2

That is correct and you probably don't want to do that if your internet access is bandwidth limited.

ADD REPLYlink written 3.6 years ago by genomax72k
1

Well, it's semi-correct. You can run the Galaxy webserver on your own computer. Ubuntu Linux is a very general-purpose version of Linux. People often replace Windows with Ubuntu. There are however versions of Linux with all the bioinformatic tools already installed - including Galaxy. Probably the most famous is BioLinux which you can download and run just like your Ubuntu (in VMWare) from here: http://environmentalomics.org/bio-linux/

Once that's running, you can even communicate with Galaxy in BioLinux from within Windows if you know the IP of your virtual machine. Good luck!

ADD REPLYlink modified 3.6 years ago • written 3.6 years ago by John12k
1

Oh that's very helpful... Once I was recommended to use bio-linux but I couldn't understand its main purpose and I aimed to test it... Now, by your explanation it is more clear to me... I'm downloading it now... Only a question: As I have been told before, BioLinux is more user friendly, right? Does it mean it is easier there to work with samtools and other tools like Galaxy? And to create a virtual machine on VMWare to install BioLinux, how large should the hard disk space be to give to it? For Linux Ubuntu, I have given 30 Gb hard disk space to it which I think is a lot... Thank you again

ADD REPLYlink written 3.6 years ago by statfa500
1

What I think you're asking for is a GUI for the common bioinformatics tools which makes them more intuitive to use (like, you dont have to know that -F in samtools means filter-reads-away while -f is filter-reads-to-keep). The closes thing you are going to get to a GUI is Galaxy, which aims to provide a consistent visual wrapper around all the common tools (and also other things like running a bunch of commands in order, etc). Installing Galaxy can be a pain - particularly installing and integrating all the common tools into it. That is what BioLinux provides. Nothing else on top, unfortunately. Just the installation part of all the software. Furthermore, using Galaxy will only get you so far. You will still find yourself having to learn all the details of the tools anyway. Even if Galaxy gives you a box called "filter reads away with flag: ", which is abstracting away that -F bit that you'd have to use in the terminal, you still need to know that every read in a BAM file has a single number that represents 12 things that the read can be true or false for (mapped, forward strand, duplicate, etc), and you have to add these numbers up (or use this calculator) to combine multiple flags. In otherwords, and nice as Galaxy is, there's little you can do without knowing what each tool integrated into it does, and how those tools work. This is, after all, why a Bioinformatician is a job and not a button on some website :P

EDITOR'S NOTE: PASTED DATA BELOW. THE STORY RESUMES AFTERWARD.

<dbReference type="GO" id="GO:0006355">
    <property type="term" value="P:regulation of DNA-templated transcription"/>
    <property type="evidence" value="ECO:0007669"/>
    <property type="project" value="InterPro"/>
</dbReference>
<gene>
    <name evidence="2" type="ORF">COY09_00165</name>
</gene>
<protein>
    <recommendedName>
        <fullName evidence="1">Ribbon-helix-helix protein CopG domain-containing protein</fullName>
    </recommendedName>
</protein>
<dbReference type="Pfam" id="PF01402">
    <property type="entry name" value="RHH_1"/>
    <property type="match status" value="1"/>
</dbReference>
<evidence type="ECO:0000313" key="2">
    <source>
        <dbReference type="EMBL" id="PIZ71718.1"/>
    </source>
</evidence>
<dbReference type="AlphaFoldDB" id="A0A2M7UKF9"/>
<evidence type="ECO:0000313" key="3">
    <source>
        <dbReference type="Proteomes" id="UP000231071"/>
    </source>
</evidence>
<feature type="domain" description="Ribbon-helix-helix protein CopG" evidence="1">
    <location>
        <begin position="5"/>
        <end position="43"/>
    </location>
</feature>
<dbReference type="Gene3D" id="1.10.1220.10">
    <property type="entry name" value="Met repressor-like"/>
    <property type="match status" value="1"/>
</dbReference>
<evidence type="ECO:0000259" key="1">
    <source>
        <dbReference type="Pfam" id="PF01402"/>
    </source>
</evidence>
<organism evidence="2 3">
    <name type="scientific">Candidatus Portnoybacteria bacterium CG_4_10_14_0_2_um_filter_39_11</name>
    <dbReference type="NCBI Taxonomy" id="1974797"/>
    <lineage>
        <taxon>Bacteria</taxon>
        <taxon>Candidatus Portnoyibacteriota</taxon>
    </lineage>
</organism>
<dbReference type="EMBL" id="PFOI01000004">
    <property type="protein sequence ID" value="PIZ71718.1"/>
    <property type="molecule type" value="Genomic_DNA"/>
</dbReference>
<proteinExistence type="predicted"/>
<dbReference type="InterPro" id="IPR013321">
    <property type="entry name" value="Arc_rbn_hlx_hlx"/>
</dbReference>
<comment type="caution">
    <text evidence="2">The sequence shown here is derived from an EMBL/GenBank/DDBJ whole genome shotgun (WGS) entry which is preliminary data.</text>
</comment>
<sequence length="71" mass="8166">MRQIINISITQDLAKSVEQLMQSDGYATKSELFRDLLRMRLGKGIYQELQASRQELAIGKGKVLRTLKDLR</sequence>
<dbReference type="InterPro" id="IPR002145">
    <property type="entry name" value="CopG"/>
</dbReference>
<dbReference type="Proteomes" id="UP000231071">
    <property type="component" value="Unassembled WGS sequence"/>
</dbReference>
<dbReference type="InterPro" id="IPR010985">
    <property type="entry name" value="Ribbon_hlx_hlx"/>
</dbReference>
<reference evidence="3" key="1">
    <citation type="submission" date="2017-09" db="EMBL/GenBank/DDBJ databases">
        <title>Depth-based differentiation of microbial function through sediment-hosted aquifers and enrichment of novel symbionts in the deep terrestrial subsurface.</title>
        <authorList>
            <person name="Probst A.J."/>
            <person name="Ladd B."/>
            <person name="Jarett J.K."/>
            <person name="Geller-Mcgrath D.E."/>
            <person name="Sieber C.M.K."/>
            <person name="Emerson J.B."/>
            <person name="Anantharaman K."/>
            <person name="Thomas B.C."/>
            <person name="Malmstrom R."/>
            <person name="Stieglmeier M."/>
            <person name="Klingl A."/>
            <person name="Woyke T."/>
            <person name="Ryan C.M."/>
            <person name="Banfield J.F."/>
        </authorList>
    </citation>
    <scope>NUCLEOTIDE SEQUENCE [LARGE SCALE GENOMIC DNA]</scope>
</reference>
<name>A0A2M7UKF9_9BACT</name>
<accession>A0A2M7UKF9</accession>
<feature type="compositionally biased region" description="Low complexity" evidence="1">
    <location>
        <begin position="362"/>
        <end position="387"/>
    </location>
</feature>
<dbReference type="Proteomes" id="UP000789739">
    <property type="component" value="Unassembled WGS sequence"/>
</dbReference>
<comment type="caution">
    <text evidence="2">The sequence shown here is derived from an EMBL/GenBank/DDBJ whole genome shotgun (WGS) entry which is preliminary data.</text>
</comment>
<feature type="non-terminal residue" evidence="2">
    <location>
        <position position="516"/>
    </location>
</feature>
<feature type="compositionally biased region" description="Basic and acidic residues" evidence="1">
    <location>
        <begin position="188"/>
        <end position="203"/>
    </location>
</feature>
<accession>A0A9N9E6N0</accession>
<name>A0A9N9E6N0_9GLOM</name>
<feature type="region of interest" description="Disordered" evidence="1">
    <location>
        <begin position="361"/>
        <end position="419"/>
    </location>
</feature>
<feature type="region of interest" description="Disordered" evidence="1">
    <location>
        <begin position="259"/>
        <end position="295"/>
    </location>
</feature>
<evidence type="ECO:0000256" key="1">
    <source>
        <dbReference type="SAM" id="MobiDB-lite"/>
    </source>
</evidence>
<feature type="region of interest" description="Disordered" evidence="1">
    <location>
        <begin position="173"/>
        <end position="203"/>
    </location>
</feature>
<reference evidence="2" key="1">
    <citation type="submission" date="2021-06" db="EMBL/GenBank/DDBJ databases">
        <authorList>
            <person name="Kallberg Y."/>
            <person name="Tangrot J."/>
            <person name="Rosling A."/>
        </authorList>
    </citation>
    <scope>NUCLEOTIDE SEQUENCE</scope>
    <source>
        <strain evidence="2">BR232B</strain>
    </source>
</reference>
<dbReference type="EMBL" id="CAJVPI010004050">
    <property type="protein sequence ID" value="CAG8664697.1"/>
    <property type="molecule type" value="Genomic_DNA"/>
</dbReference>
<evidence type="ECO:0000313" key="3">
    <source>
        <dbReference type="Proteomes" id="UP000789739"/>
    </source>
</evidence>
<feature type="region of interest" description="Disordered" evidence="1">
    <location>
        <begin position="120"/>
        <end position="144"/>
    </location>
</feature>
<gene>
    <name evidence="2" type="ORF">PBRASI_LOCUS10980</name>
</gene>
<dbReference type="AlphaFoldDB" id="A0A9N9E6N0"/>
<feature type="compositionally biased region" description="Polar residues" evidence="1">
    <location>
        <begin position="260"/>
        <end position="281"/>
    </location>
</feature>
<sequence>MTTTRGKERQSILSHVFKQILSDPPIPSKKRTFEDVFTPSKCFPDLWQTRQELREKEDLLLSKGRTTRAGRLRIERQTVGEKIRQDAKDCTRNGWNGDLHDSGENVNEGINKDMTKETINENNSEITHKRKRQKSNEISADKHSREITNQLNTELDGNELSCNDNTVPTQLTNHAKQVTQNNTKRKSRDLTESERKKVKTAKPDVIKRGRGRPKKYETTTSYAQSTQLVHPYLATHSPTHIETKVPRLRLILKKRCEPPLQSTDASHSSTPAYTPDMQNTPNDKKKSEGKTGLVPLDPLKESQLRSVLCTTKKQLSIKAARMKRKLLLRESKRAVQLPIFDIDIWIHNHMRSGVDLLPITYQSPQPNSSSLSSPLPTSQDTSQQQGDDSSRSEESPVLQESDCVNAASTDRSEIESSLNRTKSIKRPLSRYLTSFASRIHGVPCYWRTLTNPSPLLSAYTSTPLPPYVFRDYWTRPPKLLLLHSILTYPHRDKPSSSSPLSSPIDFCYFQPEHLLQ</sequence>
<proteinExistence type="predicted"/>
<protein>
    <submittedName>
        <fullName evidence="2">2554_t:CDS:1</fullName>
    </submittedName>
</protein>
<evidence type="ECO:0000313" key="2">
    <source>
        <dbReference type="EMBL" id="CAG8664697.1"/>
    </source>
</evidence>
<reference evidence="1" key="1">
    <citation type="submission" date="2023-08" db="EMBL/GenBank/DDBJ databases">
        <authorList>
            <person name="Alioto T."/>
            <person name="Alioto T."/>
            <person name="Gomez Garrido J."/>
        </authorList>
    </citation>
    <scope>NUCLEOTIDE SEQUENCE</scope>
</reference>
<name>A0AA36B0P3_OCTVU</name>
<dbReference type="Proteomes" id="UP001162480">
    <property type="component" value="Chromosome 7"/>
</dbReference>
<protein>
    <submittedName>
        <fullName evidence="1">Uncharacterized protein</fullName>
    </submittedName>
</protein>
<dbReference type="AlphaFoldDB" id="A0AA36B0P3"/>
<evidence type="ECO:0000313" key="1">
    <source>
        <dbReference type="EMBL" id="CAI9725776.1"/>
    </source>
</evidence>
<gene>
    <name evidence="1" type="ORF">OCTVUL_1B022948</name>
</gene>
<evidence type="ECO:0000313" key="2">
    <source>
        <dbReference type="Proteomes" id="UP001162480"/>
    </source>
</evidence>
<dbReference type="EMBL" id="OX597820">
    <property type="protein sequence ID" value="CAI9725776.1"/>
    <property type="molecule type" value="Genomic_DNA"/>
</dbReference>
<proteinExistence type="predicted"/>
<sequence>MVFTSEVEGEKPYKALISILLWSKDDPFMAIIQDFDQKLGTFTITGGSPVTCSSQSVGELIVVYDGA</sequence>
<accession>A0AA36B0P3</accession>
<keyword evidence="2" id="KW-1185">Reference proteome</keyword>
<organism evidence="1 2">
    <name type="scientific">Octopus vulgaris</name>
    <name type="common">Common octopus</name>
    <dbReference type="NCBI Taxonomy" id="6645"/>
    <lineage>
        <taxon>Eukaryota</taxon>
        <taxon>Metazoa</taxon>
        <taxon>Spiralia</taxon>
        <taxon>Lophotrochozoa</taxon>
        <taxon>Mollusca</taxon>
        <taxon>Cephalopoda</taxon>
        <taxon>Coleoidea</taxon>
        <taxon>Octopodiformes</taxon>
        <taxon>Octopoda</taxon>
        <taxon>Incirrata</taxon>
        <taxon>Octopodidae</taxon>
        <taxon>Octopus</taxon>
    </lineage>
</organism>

Buuuut, the people on Biostars are super-friendly, and will help you if you get stuck - so if it seems like an impossible task at times, dont worry! We all went through it at some point :)

ADD REPLYlink modified 3.6 years ago • written 3.6 years ago by John12k

Thank you :) ... Your explanation was comprehensive... I don't want to go deep into bioinformatics... Here it is my previous post C: NGS data analysis and what I am going to do... I'm installing BioLinux and want to start navigating the terminal and learning about the shell by the links provided above... Thanks again

ADD REPLYlink modified 3.0 years ago • written 3.6 years ago by statfa500

Aha... So samtools are commands not environment like R... I understand it now... Thank you... I will start using Galaxy to see how it is... I hope it works

ADD REPLYlink written 3.6 years ago by statfa500
2
gravatar for genomax
3.6 years ago by
genomax72k
United States
genomax72k wrote:

Spend some time here learning the basics of UNIX.
You can also take a look at the online materials for a NGS data analysis course that can be found here. This would give you an overall idea of steps you would need to learn and the materials for that.

ADD COMMENTlink written 3.6 years ago by genomax72k

Ok sure... I think learning UNIX is unavoidable... Thanks a lot for your guidance...

ADD REPLYlink written 3.6 years ago by statfa500